Lighthouse Baptist Church/Chemung County lawsuit “resolved,” church lawyer threatens future legal action

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(WETM) – A lawsuit filed against Chemung by the Lighthouse Baptist Church has been “amicably resolved,” according to Chemung County Attorney Hyder Hussain.

The church had been closed by the county after a COVID-19 outbreak, but the church argued that the closure was a violation of their 1st and 14th amendment rights.

According to County Attorney Hussain, the church may resume activities as long as they comply with regulations, including New York state’s interim guidance for religious services.

Lighthouse Baptist Church Attorney Anthony Rupp III of Rupp Baase Pfalzgraf Cunningham LCC provided 18 News with the stipulated injunction, which says the church will follow the mandated federal, state, and local guidance, but will not follow any additional restrictions implemented by the health department.

“The entire injunction prevents the county from continuing to act in an unconstitutional fashion. It does not in any way chastise Lighthouse Baptist Church or suggest the Lighthouse Baptist Church have done anything wrong or require us to do anything that the county had asked us to do.”

Rupps says this “is not the last that the county is going to hear from Lighthouse Baptist Church. We have other issues that are going to be pursued… involving the defamatory comments of the County Executive (Chris Moss) and other misbehavior by County Executive and other county functionaries. So we’re not done with the county of Chemung.”

18 News spoke with County Executive Moss regarding Rupp’s statement of further litigation against the county, to which Moss said Rupp is “welcome to do so.”

“Lighthouse Baptist Church should spend their time focusing on the state guidelines to make sure that the parishioners are safe from COVID-19, and if they don’t, they’ll find themselves under the same restrictions that they were just lifted,” said Moss.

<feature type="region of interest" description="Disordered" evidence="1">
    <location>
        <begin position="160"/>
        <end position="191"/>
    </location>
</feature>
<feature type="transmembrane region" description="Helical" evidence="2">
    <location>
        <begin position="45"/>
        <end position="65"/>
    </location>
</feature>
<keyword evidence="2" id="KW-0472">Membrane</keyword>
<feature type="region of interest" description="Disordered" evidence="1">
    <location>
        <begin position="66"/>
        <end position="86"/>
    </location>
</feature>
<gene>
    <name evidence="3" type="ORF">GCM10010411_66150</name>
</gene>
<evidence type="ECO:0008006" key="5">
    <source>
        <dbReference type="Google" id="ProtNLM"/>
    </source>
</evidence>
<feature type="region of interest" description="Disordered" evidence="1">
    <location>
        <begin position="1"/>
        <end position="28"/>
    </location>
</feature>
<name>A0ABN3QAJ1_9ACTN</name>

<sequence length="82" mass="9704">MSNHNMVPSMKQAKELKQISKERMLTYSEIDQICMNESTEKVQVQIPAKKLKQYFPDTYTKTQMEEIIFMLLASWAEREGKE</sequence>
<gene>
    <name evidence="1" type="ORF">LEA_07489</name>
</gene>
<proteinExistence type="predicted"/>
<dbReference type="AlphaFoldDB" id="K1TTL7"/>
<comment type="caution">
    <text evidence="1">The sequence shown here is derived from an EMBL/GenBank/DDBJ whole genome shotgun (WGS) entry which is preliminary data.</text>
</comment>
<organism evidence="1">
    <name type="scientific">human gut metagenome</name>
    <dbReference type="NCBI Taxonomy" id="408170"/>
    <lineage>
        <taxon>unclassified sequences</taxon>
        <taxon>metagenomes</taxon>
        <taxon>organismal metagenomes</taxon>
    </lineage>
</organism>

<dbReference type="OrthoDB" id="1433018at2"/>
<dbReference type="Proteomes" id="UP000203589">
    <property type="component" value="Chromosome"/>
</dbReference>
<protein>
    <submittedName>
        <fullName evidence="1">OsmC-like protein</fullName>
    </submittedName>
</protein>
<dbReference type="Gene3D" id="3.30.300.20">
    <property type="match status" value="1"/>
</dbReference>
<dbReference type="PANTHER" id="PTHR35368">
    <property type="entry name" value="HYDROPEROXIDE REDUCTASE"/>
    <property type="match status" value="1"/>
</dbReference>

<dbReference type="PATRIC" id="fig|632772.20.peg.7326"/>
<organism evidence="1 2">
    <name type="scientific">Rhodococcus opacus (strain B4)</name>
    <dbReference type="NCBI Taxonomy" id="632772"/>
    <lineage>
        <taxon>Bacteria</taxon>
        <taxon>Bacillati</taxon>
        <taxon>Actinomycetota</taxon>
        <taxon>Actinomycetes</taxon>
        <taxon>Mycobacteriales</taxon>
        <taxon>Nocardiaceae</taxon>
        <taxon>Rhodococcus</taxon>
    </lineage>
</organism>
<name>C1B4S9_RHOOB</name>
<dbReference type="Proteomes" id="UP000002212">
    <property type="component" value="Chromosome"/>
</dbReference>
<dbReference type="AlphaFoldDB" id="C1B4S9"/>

The church also released a statement through their attorneys on Friday evening.

According to the original lawsuit, the church “has stated on numerous occasions that it is willing to comply with the Guidance, yet Defendants will not allow LBC to reopen until it agrees to comply with requirements that go above and beyond those requirements set forth in the Guidance.”

The lawsuit stated “the Holy Spirit is with LBC membership when they worship together at LBC. God is not there on a computer screen. Mr. Mayer also cannot offer encouragement to other congregants through a computer monitor.”

On Sept. 6 the church was notified of two positive cases of COVID-19 within its congregation. In September Chemung County Executive Chris Moss told 18 News that there were approximately 70 cases of COVID-19 and one death connected to the church.

County Executive Moss said at the time that the church “did not follow the guidelines” implemented by the county and state.

“Only some of the folks were wearing facial coverings, we know there was no social distancing of six feet taking place. We also have information that a parishioner who was positive was allowed to attend church, not only attend church but sing in the choir.”

According to the New York State guidelines for religious and funeral services, there can be no more than 33% capacity in a church once their region is in phase four, six feet must be maintained amongst all individuals, singing activity must provide for a distance between individuals of 12 feet, and face coverings should be worn at all times.

The church changed attorneys and is now represented by R. Anthony Rupp III of Rupp Baase Pfalzgraf Cunningham.

In September Lighthouse Baptist Church was represented by James Ostrowski, an attorney out of Buffalo, who held a virtual press conference during which he claimed that there was “no evidence at all that anything improper was done” by the church.

Ostrowski said during his press conference that the church was working with Chemung County to implement a reopening plan, but on Monday rejected the guidelines proposed by the county attorney.

One guideline Ostrowski mentioned being rejected was a daily log of who visited the church, which would be submitted every day.

“It’s too much, it’s not justified. They don’t have the legal authority to do it. There’s no scientific evidence that this type of burden is, is justified… if we locked everybody in the house for the next month and ordered them not to go to any buildings over two stories high we could eliminate all elevator accidents forever.”

When asked how he could compare elevator accidents to COVID-19, Ostrowski said he was “just using that as an example.”

Ostrowski says that the church is “willing to compromise and go along with things that we think are illegal just to avoid litigation and to get the church back up and running.”

This is a developing story and 18 News will have more information as it becomes available.

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